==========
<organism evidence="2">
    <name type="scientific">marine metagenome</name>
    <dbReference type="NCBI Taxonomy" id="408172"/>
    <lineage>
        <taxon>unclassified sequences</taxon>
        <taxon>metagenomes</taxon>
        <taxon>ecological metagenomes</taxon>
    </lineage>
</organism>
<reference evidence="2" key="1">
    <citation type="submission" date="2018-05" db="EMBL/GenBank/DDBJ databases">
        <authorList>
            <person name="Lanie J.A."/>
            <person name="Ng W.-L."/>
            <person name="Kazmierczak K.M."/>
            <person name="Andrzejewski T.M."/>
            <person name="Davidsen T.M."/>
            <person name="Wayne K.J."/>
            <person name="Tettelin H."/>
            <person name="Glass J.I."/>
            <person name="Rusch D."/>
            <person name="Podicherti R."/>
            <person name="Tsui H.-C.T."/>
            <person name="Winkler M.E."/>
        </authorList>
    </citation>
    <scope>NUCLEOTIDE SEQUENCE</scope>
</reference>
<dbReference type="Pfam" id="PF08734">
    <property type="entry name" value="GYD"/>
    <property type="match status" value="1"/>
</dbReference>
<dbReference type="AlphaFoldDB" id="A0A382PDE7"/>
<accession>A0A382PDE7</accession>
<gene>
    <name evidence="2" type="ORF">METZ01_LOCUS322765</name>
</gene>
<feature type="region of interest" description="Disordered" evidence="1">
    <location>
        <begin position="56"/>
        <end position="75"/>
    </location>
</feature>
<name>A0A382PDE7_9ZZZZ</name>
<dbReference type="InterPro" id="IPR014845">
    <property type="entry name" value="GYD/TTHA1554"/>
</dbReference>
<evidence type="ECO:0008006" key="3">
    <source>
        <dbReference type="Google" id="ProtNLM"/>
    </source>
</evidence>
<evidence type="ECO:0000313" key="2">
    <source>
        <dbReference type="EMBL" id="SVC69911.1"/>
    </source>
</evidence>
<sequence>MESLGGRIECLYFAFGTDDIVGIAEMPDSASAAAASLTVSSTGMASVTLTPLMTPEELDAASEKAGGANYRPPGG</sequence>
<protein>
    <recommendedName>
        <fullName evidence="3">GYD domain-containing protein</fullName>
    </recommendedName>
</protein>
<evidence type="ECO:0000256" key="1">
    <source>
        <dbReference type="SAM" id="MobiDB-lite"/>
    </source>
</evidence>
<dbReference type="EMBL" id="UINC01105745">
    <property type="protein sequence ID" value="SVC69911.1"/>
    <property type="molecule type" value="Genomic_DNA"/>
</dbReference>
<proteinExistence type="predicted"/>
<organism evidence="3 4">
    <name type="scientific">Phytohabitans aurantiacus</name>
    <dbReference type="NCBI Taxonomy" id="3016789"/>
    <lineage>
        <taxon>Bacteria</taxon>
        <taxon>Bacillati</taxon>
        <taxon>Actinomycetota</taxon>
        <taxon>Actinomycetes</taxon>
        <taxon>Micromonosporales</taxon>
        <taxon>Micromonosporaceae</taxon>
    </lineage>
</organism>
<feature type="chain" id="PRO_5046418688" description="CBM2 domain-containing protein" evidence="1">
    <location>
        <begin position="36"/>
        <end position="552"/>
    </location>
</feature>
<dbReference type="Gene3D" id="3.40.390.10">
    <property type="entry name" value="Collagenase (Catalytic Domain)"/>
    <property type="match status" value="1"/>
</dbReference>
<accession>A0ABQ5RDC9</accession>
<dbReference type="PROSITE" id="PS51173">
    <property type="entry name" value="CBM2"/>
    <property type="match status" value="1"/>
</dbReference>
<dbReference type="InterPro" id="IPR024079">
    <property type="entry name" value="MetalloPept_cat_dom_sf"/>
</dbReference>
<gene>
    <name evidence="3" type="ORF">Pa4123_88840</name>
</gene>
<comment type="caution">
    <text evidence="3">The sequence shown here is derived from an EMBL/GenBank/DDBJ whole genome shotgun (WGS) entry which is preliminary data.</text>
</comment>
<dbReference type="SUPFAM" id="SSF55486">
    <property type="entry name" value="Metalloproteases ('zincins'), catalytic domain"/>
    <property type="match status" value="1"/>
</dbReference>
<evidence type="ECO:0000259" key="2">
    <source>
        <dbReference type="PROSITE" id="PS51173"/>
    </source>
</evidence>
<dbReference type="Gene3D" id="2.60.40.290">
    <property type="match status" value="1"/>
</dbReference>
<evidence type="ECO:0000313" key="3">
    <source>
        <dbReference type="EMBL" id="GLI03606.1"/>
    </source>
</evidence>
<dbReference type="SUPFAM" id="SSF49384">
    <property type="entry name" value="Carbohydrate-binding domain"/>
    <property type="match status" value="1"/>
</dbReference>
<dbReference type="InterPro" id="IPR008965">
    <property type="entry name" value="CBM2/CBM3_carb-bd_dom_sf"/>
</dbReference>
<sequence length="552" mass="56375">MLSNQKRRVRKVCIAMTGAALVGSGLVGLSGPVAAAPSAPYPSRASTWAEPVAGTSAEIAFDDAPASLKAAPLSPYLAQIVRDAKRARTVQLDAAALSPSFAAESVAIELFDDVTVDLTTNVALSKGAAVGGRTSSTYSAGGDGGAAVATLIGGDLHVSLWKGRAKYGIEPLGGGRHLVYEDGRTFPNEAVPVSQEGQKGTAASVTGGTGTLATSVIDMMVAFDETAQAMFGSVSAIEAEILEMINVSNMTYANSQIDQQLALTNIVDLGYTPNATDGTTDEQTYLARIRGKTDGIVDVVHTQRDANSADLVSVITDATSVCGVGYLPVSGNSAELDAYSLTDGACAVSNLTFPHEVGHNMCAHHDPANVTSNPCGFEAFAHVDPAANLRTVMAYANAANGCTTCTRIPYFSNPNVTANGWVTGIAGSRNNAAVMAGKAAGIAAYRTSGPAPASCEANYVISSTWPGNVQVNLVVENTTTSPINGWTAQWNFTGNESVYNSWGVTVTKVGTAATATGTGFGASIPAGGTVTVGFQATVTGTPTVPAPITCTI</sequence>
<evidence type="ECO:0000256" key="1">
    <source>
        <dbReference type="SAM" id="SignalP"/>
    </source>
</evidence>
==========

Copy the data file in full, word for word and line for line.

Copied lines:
<organism evidence="2">
    <name type="scientific">marine metagenome</name>
    <dbReference type="NCBI Taxonomy" id="408172"/>
    <lineage>
        <taxon>unclassified sequences</taxon>
        <taxon>metagenomes</taxon>
        <taxon>ecological metagenomes</taxon>
    </lineage>
</organism>
<reference evidence="2" key="1">
    <citation type="submission" date="2018-05" db="EMBL/GenBank/DDBJ databases">
        <authorList>
            <person name="Lanie J.A."/>
            <person name="Ng W.-L."/>
            <person name="Kazmierczak K.M."/>
            <person name="Andrzejewski T.M."/>
            <person name="Davidsen T.M."/>
            <person name="Wayne K.J."/>
            <person name="Tettelin H."/>
            <person name="Glass J.I."/>
            <person name="Rusch D."/>
            <person name="Podicherti R."/>
            <person name="Tsui H.-C.T."/>
            <person name="Winkler M.E."/>
        </authorList>
    </citation>
    <scope>NUCLEOTIDE SEQUENCE</scope>
</reference>
<dbReference type="Pfam" id="PF08734">
    <property type="entry name" value="GYD"/>
    <property type="match status" value="1"/>
</dbReference>
<dbReference type="AlphaFoldDB" id="A0A382PDE7"/>
<accession>A0A382PDE7</accession>
<gene>
    <name evidence="2" type="ORF">METZ01_LOCUS322765</name>
</gene>
<feature type="region of interest" description="Disordered" evidence="1">
    <location>
        <begin position="56"/>
        <end position="75"/>
    </location>
</feature>
<name>A0A382PDE7_9ZZZZ</name>
<dbReference type="InterPro" id="IPR014845">
    <property type="entry name" value="GYD/TTHA1554"/>
</dbReference>
<evidence type="ECO:0008006" key="3">
    <source>
        <dbReference type="Google" id="ProtNLM"/>
    </source>
</evidence>
<evidence type="ECO:0000313" key="2">
    <source>
        <dbReference type="EMBL" id="SVC69911.1"/>
    </source>
</evidence>
<sequence>MESLGGRIECLYFAFGTDDIVGIAEMPDSASAAAASLTVSSTGMASVTLTPLMTPEELDAASEKAGGANYRPPGG</sequence>
<protein>
    <recommendedName>
        <fullName evidence="3">GYD domain-containing protein</fullName>
    </recommendedName>
</protein>
<evidence type="ECO:0000256" key="1">
    <source>
        <dbReference type="SAM" id="MobiDB-lite"/>
    </source>
</evidence>
<dbReference type="EMBL" id="UINC01105745">
    <property type="protein sequence ID" value="SVC69911.1"/>
    <property type="molecule type" value="Genomic_DNA"/>
</dbReference>
<proteinExistence type="predicted"/>
<organism evidence="3 4">
    <name type="scientific">Phytohabitans aurantiacus</name>
    <dbReference type="NCBI Taxonomy" id="3016789"/>
    <lineage>
        <taxon>Bacteria</taxon>
        <taxon>Bacillati</taxon>
        <taxon>Actinomycetota</taxon>
        <taxon>Actinomycetes</taxon>
        <taxon>Micromonosporales</taxon>
        <taxon>Micromonosporaceae</taxon>
    </lineage>
</organism>
<feature type="chain" id="PRO_5046418688" description="CBM2 domain-containing protein" evidence="1">
    <location>
        <begin position="36"/>
        <end position="552"/>
    </location>
</feature>
<dbReference type="Gene3D" id="3.40.390.10">
    <property type="entry name" value="Collagenase (Catalytic Domain)"/>
    <property type="match status" value="1"/>
</dbReference>
<accession>A0ABQ5RDC9</accession>
<dbReference type="PROSITE" id="PS51173">
    <property type="entry name" value="CBM2"/>
    <property type="match status" value="1"/>
</dbReference>
<dbReference type="InterPro" id="IPR024079">
    <property type="entry name" value="MetalloPept_cat_dom_sf"/>
</dbReference>
<gene>
    <name evidence="3" type="ORF">Pa4123_88840</name>
</gene>
<comment type="caution">
    <text evidence="3">The sequence shown here is derived from an EMBL/GenBank/DDBJ whole genome shotgun (WGS) entry which is preliminary data.</text>
</comment>
<dbReference type="SUPFAM" id="SSF55486">
    <property type="entry name" value="Metalloproteases ('zincins'), catalytic domain"/>
    <property type="match status" value="1"/>
</dbReference>
<evidence type="ECO:0000259" key="2">
    <source>
        <dbReference type="PROSITE" id="PS51173"/>
    </source>
</evidence>
<dbReference type="Gene3D" id="2.60.40.290">
    <property type="match status" value="1"/>
</dbReference>
<evidence type="ECO:0000313" key="3">
    <source>
        <dbReference type="EMBL" id="GLI03606.1"/>
    </source>
</evidence>
<dbReference type="SUPFAM" id="SSF49384">
    <property type="entry name" value="Carbohydrate-binding domain"/>
    <property type="match status" value="1"/>
</dbReference>
<dbReference type="InterPro" id="IPR008965">
    <property type="entry name" value="CBM2/CBM3_carb-bd_dom_sf"/>
</dbReference>
<sequence length="552" mass="56375">MLSNQKRRVRKVCIAMTGAALVGSGLVGLSGPVAAAPSAPYPSRASTWAEPVAGTSAEIAFDDAPASLKAAPLSPYLAQIVRDAKRARTVQLDAAALSPSFAAESVAIELFDDVTVDLTTNVALSKGAAVGGRTSSTYSAGGDGGAAVATLIGGDLHVSLWKGRAKYGIEPLGGGRHLVYEDGRTFPNEAVPVSQEGQKGTAASVTGGTGTLATSVIDMMVAFDETAQAMFGSVSAIEAEILEMINVSNMTYANSQIDQQLALTNIVDLGYTPNATDGTTDEQTYLARIRGKTDGIVDVVHTQRDANSADLVSVITDATSVCGVGYLPVSGNSAELDAYSLTDGACAVSNLTFPHEVGHNMCAHHDPANVTSNPCGFEAFAHVDPAANLRTVMAYANAANGCTTCTRIPYFSNPNVTANGWVTGIAGSRNNAAVMAGKAAGIAAYRTSGPAPASCEANYVISSTWPGNVQVNLVVENTTTSPINGWTAQWNFTGNESVYNSWGVTVTKVGTAATATGTGFGASIPAGGTVTVGFQATVTGTPTVPAPITCTI</sequence>
<evidence type="ECO:0000256" key="1">
    <source>
        <dbReference type="SAM" id="SignalP"/>
    </source>
</evidence>